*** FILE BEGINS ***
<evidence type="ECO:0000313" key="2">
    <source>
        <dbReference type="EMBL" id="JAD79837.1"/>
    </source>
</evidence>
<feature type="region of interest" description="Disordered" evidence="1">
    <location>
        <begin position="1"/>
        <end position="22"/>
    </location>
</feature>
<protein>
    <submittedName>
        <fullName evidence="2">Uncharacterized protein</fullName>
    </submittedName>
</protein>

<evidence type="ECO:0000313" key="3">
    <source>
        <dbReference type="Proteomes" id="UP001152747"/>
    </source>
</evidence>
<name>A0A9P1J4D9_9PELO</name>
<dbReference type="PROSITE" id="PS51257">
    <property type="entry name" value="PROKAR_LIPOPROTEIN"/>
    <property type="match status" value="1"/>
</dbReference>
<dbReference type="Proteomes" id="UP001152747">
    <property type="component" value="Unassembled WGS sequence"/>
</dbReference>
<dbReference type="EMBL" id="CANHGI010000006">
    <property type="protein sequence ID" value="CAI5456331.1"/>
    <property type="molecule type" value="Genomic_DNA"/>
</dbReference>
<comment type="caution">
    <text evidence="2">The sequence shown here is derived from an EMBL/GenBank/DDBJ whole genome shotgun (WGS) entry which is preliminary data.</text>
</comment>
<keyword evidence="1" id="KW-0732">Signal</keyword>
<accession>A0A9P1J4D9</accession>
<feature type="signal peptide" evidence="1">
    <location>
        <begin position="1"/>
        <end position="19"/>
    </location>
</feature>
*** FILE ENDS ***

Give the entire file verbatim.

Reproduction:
<evidence type="ECO:0000313" key="2">
    <source>
        <dbReference type="EMBL" id="JAD79837.1"/>
    </source>
</evidence>
<feature type="region of interest" description="Disordered" evidence="1">
    <location>
        <begin position="1"/>
        <end position="22"/>
    </location>
</feature>
<protein>
    <submittedName>
        <fullName evidence="2">Uncharacterized protein</fullName>
    </submittedName>
</protein>

<evidence type="ECO:0000313" key="3">
    <source>
        <dbReference type="Proteomes" id="UP001152747"/>
    </source>
</evidence>
<name>A0A9P1J4D9_9PELO</name>
<dbReference type="PROSITE" id="PS51257">
    <property type="entry name" value="PROKAR_LIPOPROTEIN"/>
    <property type="match status" value="1"/>
</dbReference>
<dbReference type="Proteomes" id="UP001152747">
    <property type="component" value="Unassembled WGS sequence"/>
</dbReference>
<dbReference type="EMBL" id="CANHGI010000006">
    <property type="protein sequence ID" value="CAI5456331.1"/>
    <property type="molecule type" value="Genomic_DNA"/>
</dbReference>
<comment type="caution">
    <text evidence="2">The sequence shown here is derived from an EMBL/GenBank/DDBJ whole genome shotgun (WGS) entry which is preliminary data.</text>
</comment>
<keyword evidence="1" id="KW-0732">Signal</keyword>
<accession>A0A9P1J4D9</accession>
<feature type="signal peptide" evidence="1">
    <location>
        <begin position="1"/>
        <end position="19"/>
    </location>
</feature>